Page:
Futuristic bridge spans Stony Run Bridge: In a day, a rotting wooden span in Cecil County is replaced with one of glass fibers and resin that its makers say will be maintenance-free for 75 years.

December 04, 1997|By Dail Willis | Dail Willis,SUN STAFF

RISING SUN -- They made a little bridge -- and a little history -- up here in Cecil County this week.

In a dawn-to-dark workday Tuesday, about a dozen men tore out the rotting beams and worn span of an old wooden bridge over Stony Run that was 20 feet long and two lanes wide. They replaced it with a futuristic "ready to wear" span made of composite material -- a blend of glass fibers and resin that the makers say will need no maintenance for 75 years.

"This little bridge is truly a milestone for the whole industry," said Scott Hemphill of Hardcore DuPont Composites, the company that designed, constructed and installed the 20-foot long, two-lane bridge on Washington Schoolhouse Road.

The installation is remarkable for two reasons, say engineers and county officials: It's the first full-fledged commercial use of composite material, instead of wood, concrete and steel, for a bridge. And the transition from wooden bridge to composite replacement took 15 hours -- a fraction of the weeks or months necessary for standard bridge construction and replacement.

Quick to install, long to last -- the implications for bridges of the future are so significant that if the Romans had had such composite materials, we might all be speaking Latin now.

"This is very cutting-edge," said Charles J. Dominick, bridge maintenance coordinator with the Cecil County Department of Public Works, which paid $40,000 for the bridge, about half the cost of a standard bridge.

The material is a composite developed by Hardcore founder George Tunis for catamaran construction.

Foam cells are used to construct the desired object. Then the composite material, in 8-foot-square mats, is placed around the foam, a bag is placed over it and the air is removed -- "kind of like that Seal-A-Meal you see on TV, except big," Hemphill said.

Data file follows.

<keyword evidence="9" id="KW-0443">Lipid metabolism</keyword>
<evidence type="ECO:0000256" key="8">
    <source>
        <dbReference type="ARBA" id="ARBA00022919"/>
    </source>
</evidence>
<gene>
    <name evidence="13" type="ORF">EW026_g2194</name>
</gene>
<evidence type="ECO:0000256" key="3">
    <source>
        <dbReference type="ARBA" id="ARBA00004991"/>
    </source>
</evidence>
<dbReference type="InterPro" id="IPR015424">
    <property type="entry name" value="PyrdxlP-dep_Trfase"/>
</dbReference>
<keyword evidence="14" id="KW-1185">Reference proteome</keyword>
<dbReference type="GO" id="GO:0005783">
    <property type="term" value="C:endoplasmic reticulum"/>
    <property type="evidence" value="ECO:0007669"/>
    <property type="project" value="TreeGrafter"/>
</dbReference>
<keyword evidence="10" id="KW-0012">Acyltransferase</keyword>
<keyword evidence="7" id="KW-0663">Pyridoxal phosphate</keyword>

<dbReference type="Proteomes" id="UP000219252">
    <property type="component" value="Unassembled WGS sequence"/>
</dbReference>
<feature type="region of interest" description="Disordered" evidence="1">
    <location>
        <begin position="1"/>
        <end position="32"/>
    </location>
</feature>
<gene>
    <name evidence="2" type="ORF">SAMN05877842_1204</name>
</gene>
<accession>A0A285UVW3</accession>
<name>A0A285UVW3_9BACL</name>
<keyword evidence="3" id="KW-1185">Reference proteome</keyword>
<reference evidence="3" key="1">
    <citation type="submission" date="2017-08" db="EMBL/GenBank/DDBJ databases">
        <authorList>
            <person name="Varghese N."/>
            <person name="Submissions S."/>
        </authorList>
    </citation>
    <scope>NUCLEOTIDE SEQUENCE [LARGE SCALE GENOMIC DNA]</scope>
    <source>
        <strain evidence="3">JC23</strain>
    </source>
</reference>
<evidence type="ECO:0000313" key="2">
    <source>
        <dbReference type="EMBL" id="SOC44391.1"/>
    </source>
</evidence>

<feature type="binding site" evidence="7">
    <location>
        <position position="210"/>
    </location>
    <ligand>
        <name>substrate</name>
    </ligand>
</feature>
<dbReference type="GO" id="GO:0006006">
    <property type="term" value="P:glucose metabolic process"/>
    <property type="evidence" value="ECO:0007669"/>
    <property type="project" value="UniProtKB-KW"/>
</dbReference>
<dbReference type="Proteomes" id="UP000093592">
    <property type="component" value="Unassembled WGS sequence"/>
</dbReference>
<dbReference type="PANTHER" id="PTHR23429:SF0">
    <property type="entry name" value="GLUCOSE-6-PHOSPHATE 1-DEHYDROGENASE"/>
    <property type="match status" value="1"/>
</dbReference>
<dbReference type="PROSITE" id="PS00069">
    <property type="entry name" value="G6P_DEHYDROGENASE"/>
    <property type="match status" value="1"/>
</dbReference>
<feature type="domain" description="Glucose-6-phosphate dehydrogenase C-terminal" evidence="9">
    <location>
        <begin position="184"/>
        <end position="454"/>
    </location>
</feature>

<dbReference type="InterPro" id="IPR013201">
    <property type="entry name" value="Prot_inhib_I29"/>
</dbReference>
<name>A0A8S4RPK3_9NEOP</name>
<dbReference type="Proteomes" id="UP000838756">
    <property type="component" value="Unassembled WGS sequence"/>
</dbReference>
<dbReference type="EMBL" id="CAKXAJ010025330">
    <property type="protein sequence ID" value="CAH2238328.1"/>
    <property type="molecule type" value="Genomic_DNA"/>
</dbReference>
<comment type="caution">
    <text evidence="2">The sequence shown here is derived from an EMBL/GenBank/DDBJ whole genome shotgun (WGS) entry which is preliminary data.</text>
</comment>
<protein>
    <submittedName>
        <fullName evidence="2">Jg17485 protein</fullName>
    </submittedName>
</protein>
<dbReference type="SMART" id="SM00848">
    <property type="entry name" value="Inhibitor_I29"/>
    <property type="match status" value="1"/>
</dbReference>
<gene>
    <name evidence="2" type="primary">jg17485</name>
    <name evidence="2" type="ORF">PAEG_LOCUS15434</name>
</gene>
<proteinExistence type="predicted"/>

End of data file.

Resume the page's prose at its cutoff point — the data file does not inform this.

Once the air is removed, a man-made resin is poured into the structure, filling the spaces where the air used to be.

Composite is a strong, durable, lightweight material with an astonishing variety of uses. Fighter planes are encased in a carbon version of it. Coors Brewing Co. uses railroad cars made of it to ship its beer cold -- and the composite holds temperature so well that refrigeration is not necessary, Hemphill said. Composite material made by Hardcore is used to construct helicopter decks on rooftops and cargo containers for ships.

So quickly has the use of composite material spread that there are no federal guidelines for it in the transportation industry, Dominick said. So transportation officials and engineers from all over the country will be watching to see how Cecil County's little bridge holds up.

"They're still collecting information -- the University of Delaware is helping develop these federal guidelines," he said. "This is going to be one of the most inspected bridges in Cecil County, if not the United States, for a while anyway."

Dominick said the old bridge, which handled about 200 vehicles a day, had been found to be deteriorating so rapidly that its replacement was nearly an emergency.

The wooden span was built in the 1950s -- no one is sure exactly when because county records on it only go back to the mid-1980s -- and the county had put severe weight restrictions on it.

But recent inspections showed that the bridge might not be safe all winter, so the county decided to replace it. Then came a call from Hemphill, asking if the county was interested in new bridge technology at a favorable price.

Time would not permit competitive bidding, Dominick said, so he negotiated with Hardcore, reducing the bid of $51,000 to $40,000. The bridge was built in about a week, Hemphill said, and stored at Hardcore's plant in Newcastle, until Tuesday.

Construction crews arrived at the bridge site around 7 a.m., and began removing the old bridge. They dug out the asphalt around the bridge with a backhoe and pickaxes, then cut the span into four pieces. An enormous, elaborate crane backed into position and, piece by piece, the old bridge was piled on a flatbed truck -- a process that took about an hour.

Workers then cleaned the concrete abutments -- the shelflike structures on which the bridge rests -- and the ready-made new bridge arrived on another flatbed.

At noon, the crane lifted the new bridge, which weighs 12,000 pounds, off the truck, swung it over Stony Run and kept it suspended above the abutments while the construction crew, Hemphill and Dominick pulled and pushed it into position.

Fifteen minutes later, the crane operator lowered the gray and black bridge into place with hardly a thump.

The ready-made bridge had seven large holes on each side. Workers drilled through the concrete, dropped bolts into the holes and bolted them down.

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